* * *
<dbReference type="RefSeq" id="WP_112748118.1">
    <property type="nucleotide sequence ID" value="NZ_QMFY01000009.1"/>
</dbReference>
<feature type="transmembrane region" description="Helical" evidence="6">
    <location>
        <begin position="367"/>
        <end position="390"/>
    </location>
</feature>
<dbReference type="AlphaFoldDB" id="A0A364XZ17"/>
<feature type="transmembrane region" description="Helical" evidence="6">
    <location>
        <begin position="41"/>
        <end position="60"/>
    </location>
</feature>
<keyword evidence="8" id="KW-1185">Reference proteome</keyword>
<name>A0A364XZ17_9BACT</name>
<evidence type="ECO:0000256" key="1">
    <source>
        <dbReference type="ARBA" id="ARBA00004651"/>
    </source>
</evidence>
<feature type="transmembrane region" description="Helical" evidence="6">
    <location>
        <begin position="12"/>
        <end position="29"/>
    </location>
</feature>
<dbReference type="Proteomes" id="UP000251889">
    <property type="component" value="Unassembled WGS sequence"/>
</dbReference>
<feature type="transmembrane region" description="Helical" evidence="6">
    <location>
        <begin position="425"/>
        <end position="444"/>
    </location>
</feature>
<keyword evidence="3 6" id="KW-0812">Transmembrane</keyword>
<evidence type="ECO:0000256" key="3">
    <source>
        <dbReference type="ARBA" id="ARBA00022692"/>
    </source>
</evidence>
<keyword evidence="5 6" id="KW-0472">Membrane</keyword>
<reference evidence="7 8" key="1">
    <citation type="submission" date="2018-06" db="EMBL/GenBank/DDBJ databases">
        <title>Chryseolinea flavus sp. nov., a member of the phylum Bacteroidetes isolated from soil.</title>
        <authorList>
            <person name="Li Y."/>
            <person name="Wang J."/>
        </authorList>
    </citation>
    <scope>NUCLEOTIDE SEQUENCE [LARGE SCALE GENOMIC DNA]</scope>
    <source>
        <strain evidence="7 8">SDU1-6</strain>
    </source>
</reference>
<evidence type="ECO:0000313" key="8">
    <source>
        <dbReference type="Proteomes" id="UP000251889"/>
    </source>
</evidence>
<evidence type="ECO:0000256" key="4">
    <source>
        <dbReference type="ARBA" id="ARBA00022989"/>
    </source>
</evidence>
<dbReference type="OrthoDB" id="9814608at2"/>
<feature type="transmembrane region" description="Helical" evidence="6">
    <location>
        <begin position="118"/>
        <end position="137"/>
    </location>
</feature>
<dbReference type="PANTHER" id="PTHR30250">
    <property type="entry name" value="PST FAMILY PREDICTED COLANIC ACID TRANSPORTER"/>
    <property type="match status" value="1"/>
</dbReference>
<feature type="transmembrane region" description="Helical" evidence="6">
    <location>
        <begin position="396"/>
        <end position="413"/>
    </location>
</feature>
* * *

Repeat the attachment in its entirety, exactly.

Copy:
<dbReference type="RefSeq" id="WP_112748118.1">
    <property type="nucleotide sequence ID" value="NZ_QMFY01000009.1"/>
</dbReference>
<feature type="transmembrane region" description="Helical" evidence="6">
    <location>
        <begin position="367"/>
        <end position="390"/>
    </location>
</feature>
<dbReference type="AlphaFoldDB" id="A0A364XZ17"/>
<feature type="transmembrane region" description="Helical" evidence="6">
    <location>
        <begin position="41"/>
        <end position="60"/>
    </location>
</feature>
<keyword evidence="8" id="KW-1185">Reference proteome</keyword>
<name>A0A364XZ17_9BACT</name>
<evidence type="ECO:0000256" key="1">
    <source>
        <dbReference type="ARBA" id="ARBA00004651"/>
    </source>
</evidence>
<feature type="transmembrane region" description="Helical" evidence="6">
    <location>
        <begin position="12"/>
        <end position="29"/>
    </location>
</feature>
<dbReference type="Proteomes" id="UP000251889">
    <property type="component" value="Unassembled WGS sequence"/>
</dbReference>
<feature type="transmembrane region" description="Helical" evidence="6">
    <location>
        <begin position="425"/>
        <end position="444"/>
    </location>
</feature>
<keyword evidence="3 6" id="KW-0812">Transmembrane</keyword>
<evidence type="ECO:0000256" key="3">
    <source>
        <dbReference type="ARBA" id="ARBA00022692"/>
    </source>
</evidence>
<keyword evidence="5 6" id="KW-0472">Membrane</keyword>
<reference evidence="7 8" key="1">
    <citation type="submission" date="2018-06" db="EMBL/GenBank/DDBJ databases">
        <title>Chryseolinea flavus sp. nov., a member of the phylum Bacteroidetes isolated from soil.</title>
        <authorList>
            <person name="Li Y."/>
            <person name="Wang J."/>
        </authorList>
    </citation>
    <scope>NUCLEOTIDE SEQUENCE [LARGE SCALE GENOMIC DNA]</scope>
    <source>
        <strain evidence="7 8">SDU1-6</strain>
    </source>
</reference>
<evidence type="ECO:0000313" key="8">
    <source>
        <dbReference type="Proteomes" id="UP000251889"/>
    </source>
</evidence>
<evidence type="ECO:0000256" key="4">
    <source>
        <dbReference type="ARBA" id="ARBA00022989"/>
    </source>
</evidence>
<dbReference type="OrthoDB" id="9814608at2"/>
<feature type="transmembrane region" description="Helical" evidence="6">
    <location>
        <begin position="118"/>
        <end position="137"/>
    </location>
</feature>
<dbReference type="PANTHER" id="PTHR30250">
    <property type="entry name" value="PST FAMILY PREDICTED COLANIC ACID TRANSPORTER"/>
    <property type="match status" value="1"/>
</dbReference>
<feature type="transmembrane region" description="Helical" evidence="6">
    <location>
        <begin position="396"/>
        <end position="413"/>
    </location>
</feature>